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Tanya Rivero Emcees “Balanchine Ball”

- July 26, 2013 |

Before she became an ABC morning host and late-night news anchor, IF client Tanya Rivero worked tirelessly as a child and teenager to realize her dream of dancing with the New York City Ballet.

This past Saturday, the jack-of-all-trades journalist (and mother of two) ventured to Boston to host the “Balanchine Ball.” This year, the organization raised $2.5 million towards the Boston Ballet’s coffers, the most in the event’s history.

We recently caught up with Rivero to discuss her efforts giving back to the community, her love of ballet, and the non-stop world of journalism.

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How was your experience at the event, and how was it to emcee?

TR: It was a lot of fun, and it was especially enjoyable to do something nice for Boston in the wake of the tragedy there. The event organizers reached out to me because I used to dance professionally, and I felt very honored to emcee the event. It was a great time.

Why did you decide to help out?

TR: Anytime I can help with a cause I believe in, I’m happy to do it. And this one was special to me, so it was really a no-brainer. I’ve done things like this before—I recently spoke at an event for New Yorkers for Children, which supports the child welfare community and also children in foster care—and I’ll continue to seek opportunities to help out whenever I can.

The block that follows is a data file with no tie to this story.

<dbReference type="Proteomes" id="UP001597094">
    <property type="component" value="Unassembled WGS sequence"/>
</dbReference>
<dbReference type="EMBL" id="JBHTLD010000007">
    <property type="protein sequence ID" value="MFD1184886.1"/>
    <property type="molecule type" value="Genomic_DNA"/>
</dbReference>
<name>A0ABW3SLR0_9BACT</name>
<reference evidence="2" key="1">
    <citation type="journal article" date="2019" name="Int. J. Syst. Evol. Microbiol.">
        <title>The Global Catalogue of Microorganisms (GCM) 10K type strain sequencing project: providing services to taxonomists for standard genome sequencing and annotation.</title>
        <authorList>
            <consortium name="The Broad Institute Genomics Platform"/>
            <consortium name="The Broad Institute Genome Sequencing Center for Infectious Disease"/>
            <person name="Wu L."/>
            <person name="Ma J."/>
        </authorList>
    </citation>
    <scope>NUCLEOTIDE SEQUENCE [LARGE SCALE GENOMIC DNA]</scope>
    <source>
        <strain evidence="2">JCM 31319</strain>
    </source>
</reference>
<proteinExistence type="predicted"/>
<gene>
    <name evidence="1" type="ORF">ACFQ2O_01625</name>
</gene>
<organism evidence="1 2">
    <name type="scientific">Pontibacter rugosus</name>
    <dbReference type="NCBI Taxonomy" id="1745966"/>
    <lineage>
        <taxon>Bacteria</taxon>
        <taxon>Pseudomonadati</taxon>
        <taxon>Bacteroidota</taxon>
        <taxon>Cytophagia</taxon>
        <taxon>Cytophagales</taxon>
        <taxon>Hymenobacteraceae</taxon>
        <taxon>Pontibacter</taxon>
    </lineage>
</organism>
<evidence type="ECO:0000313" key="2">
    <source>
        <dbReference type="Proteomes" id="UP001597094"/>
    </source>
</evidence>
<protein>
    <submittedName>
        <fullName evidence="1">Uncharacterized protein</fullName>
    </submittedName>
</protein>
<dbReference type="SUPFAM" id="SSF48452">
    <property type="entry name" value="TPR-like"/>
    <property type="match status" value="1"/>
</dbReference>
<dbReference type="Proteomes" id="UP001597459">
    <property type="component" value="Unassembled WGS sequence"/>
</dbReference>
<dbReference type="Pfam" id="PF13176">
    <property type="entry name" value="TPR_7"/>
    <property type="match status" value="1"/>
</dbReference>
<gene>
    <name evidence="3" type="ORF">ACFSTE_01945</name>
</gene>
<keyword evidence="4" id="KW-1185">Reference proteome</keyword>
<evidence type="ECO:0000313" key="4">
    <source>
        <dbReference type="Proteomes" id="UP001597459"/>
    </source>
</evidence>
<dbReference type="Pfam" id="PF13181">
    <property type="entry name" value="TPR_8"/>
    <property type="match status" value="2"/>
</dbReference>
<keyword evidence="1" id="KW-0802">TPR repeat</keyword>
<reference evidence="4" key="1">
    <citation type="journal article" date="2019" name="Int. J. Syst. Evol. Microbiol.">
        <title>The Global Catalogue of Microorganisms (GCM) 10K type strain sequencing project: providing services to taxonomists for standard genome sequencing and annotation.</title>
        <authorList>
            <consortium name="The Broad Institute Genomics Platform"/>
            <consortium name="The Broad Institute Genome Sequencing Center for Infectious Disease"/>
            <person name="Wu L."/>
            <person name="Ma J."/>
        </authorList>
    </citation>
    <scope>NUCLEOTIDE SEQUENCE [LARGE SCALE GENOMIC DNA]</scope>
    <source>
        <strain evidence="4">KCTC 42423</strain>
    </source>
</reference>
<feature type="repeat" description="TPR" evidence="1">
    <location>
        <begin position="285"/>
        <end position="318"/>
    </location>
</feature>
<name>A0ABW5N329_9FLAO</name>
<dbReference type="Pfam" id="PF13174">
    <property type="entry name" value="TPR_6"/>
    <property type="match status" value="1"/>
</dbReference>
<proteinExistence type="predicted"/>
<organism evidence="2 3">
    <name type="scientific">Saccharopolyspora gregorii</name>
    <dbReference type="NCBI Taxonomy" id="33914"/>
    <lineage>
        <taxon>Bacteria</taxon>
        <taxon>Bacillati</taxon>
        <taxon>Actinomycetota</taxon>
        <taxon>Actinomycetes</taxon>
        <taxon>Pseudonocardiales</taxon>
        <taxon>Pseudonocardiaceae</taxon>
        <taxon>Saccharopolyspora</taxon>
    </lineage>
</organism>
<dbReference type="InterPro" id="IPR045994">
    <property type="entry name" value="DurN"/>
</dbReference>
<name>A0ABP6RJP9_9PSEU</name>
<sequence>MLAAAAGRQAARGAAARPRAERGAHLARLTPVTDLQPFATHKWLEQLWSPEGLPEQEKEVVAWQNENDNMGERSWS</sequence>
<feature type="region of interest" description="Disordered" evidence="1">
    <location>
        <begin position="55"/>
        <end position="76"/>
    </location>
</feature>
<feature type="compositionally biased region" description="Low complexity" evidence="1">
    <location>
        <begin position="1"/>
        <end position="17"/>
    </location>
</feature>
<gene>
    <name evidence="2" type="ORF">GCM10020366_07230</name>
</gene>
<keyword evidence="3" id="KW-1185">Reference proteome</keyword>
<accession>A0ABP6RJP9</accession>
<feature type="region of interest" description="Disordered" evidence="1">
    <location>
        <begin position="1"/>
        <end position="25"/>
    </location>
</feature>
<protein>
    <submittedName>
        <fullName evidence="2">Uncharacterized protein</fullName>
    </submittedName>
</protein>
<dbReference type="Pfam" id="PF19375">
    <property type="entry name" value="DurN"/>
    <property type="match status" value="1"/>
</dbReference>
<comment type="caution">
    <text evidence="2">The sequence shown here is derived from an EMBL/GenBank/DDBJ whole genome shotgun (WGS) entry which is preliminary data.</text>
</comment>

Do you still practice ballet?

TR: I try, but it’s tough because my schedule is pretty full right now [laughs]. I’d love to take a ballet class when I can, and I still go to shows—I’m actually going to a show next week. I’m also still involved with the School of American Ballet, where I used to train, as I’ve joined the circle of donors to raise money for student scholarships. I have a lot of friends in that world for sure.

What was the transition like going from dancing to broadcasting? Are there any similarities?

TR: I think a couple of things overlap: Number one, as a dancer, you’re already very disciplined and work very hard. Dancers work long—and strange—hours, and journalists do too. In the news world, you have to work weekends and evenings, so my background in ballet made that part second nature for me.

Also, I think in journalism it definitely helps to have a background as a performer, so when you’re on camera you aren’t nervous being in front of people. Those are the main areas: dedication, long hours, strange schedules and being comfortable getting up in front of people. All of that has definitely helped my transition.
If you’re interested in more of Tanya’s work or the intersection of journalism and ballet, you can check out her interview with longtime American Ballet principle dancer, Irina Dvorovenko, here: http://yhoo.it/18r1auf